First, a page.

In June 2000, on the eve of Bashar al-Assad’s ascension to power in Syria, New York Times columnist Tom Friedman was charmed by Assad’s resume: a British-trained ophthalmologist; married to a British citizen of Syrian origin; fluent in English and French; president of the Syrian Internet Association. He compared the eventual Butcher from Damascus to Deng Xiaoping, who led China’s economic reforms, modernization and rapprochement with the U.S.
Consumed by wishful-thinking, Friedman assumed that Assad could liberalize Syria, attract international investors, normalize relations with Israel and end the Arab rejection of the Jewish state — thus demolishing the Iran-Syria axis and ending Iran’s involvement in Lebanon.
The prerequisite for such an enterprising scenario was an Israeli withdrawal from the Golan Heights. However, as expected, Assad chose to follow in the footsteps of his ruthless father, Hafez al-Assad, slaughtering Friedman's assumptions and Syria’s domestic opposition, irrespective of the Golan Heights, Israel’s policies or even its existence.
In August 2006, Friedman told NPR Radio that Bashar al-Assad’s Syria was not a natural ally of Iran. He maintained that Syria could re-assume its traditional role as an ally of the pro-U.S. Arab camp comprising of Jordan, Saudi Arabia and Egypt. In this way he rewrote Syria’s recent history, which has been consistently anti-U.S. since 1946, and pro-Iran since 1979.
In June of 2009, Friedman stated that “for the first time, in a long time, [Middle East] forces for decency, democracy and pluralism have a little wind at their backs.” He identified a tailwind to pro-American elements, and a setback to Iran’s fortunes, in Lebanon, Iraq and Iran itself. According to Friedman, “the diffusion of technology — the Internet, blogs, YouTube and text messaging via cellphones” — tilted the Middle East in favor of the U.S. He was determined not to allow the real Middle East to stand in the way of his vision of a Middle East consumed by globalization, modernity, democratization and the Internet.
Unfortunately, the increasingly boiling seismic Arab Street from Morocco to the Persian Gulf has repudiated Friedman's vision.
In February 2011, Friedman determined that “the Muslim Brotherhood is not running the [anti-Mubarak] show… . Any ideological group that tries to hijack these young people will lose ... This uprising feels post-ideological ... The emerging spokesman for this uprising is Wael Ghonim, a Google marketing executive.”
Enthralled by the Arab Spring delusion, Friedman concluded that the Egyptian Street “tried [radical] Nasserism, tried Islamism and is now trying democracy.” He was convinced that “the democracy movement came out of Tahrir Square like a tiger. ... Anyone who tries to put the tiger back in the cage will get his head bitten off. ... Witness one of the great triumphs of the human spirit. ... The first pan-Arab movement that is focused on universal values ...”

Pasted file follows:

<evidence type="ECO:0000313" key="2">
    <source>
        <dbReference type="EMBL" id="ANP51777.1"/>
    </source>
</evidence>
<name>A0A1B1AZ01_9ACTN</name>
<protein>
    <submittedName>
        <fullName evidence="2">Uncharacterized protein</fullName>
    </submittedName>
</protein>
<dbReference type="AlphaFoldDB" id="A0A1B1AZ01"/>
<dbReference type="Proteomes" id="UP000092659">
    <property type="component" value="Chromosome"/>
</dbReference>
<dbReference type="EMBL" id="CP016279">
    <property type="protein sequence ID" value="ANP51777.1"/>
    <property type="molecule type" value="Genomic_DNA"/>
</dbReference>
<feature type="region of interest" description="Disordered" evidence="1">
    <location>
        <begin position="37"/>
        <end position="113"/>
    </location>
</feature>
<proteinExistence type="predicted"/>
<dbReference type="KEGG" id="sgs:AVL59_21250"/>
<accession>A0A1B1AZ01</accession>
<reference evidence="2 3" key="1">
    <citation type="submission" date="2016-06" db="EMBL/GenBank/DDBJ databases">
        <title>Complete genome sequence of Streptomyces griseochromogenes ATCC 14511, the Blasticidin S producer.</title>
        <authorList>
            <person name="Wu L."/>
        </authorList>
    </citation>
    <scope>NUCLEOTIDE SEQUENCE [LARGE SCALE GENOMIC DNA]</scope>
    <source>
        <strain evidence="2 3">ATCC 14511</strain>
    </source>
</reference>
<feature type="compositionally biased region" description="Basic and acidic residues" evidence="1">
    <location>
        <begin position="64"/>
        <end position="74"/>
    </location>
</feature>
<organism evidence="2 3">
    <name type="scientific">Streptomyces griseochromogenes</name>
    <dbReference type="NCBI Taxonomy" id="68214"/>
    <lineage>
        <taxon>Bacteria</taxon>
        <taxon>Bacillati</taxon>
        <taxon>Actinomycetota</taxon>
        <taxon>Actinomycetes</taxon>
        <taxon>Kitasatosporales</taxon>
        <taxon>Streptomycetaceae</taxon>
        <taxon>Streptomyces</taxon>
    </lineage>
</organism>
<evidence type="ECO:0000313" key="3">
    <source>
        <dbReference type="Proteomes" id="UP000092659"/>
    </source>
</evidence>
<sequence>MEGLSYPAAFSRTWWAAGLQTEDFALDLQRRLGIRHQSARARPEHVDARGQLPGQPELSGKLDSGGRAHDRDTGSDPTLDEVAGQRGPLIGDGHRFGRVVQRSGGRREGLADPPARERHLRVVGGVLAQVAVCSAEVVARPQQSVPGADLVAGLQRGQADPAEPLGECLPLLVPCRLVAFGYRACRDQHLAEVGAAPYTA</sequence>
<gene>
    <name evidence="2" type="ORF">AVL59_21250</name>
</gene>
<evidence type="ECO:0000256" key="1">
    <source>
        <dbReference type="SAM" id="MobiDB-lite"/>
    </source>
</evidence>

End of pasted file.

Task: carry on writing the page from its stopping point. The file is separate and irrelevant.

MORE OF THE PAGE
Friedman underestimated the surge of the non-Facebook transnational Muslim Brotherhood and its credo: "Allah is our objective; the Quran is our law; the Prophet is our leader; jihad [holy war] is our way; and martyrdom for the sake of Allah is the highest of our aspirations." To Friedman’s frustration, the Muslim Brotherhood aims to consolidate Islamic Shariah as the legal foundation in Muslim and “infidel” lands, as a prelude to the re-establishment of the Islamic caliphate.
Friedman’s pro-PLO, pro-Palestinian stance dates back to his active involvement in the pro-Arafat radical Left “Middle East Peace Group” and “Breirah” organizations, back when he was at Brandeis University. It was intensified when he was stationed in Lebanon as the correspondent for The Associated Press and The New York Times. There he played down Palestinian leaders Yasser Arafat and Mahmoud Abbas’s rape and plunder of Lebanon and their intense ties with international terrorism, while expressing his appreciation for the protection that the PLO afforded members of the foreign media in Beirut.
In September 1993, Friedman welcomed Arafat as a peace-pursuing statesman. He established moral equivalence between the role-model of terrorism, the PLO, and the role-model of counterterrorism, Israel, as well as between Arafat and then-Prime Minister Yitzhak Rabin: “Two hands that had written the battle orders for so many young men, two fists that had been raised in anger at one another so many times in the past, locked together for a fleeting moment of reconciliation.” Friedman provided a robust tailwind to Arafat’s strategy of deception and the bamboozling remark he made at the White House in September 1993: “Mr. President, I am taking this opportunity to assure you and to assure the great American people that we share your values for freedom, justice and human rights — values for which my people have been striving. ...”
In July 2000, Friedman posed the question: “Who is Arafat? Is he Nelson Mandela or Willie Nelson?” However, Arafat’s track record was compatible with another metaphor: Who was Arafat? Was he Jack the Ripper or the Boston Strangler?
Has Tom Friedman been mistaken or has he been deliberately misleading?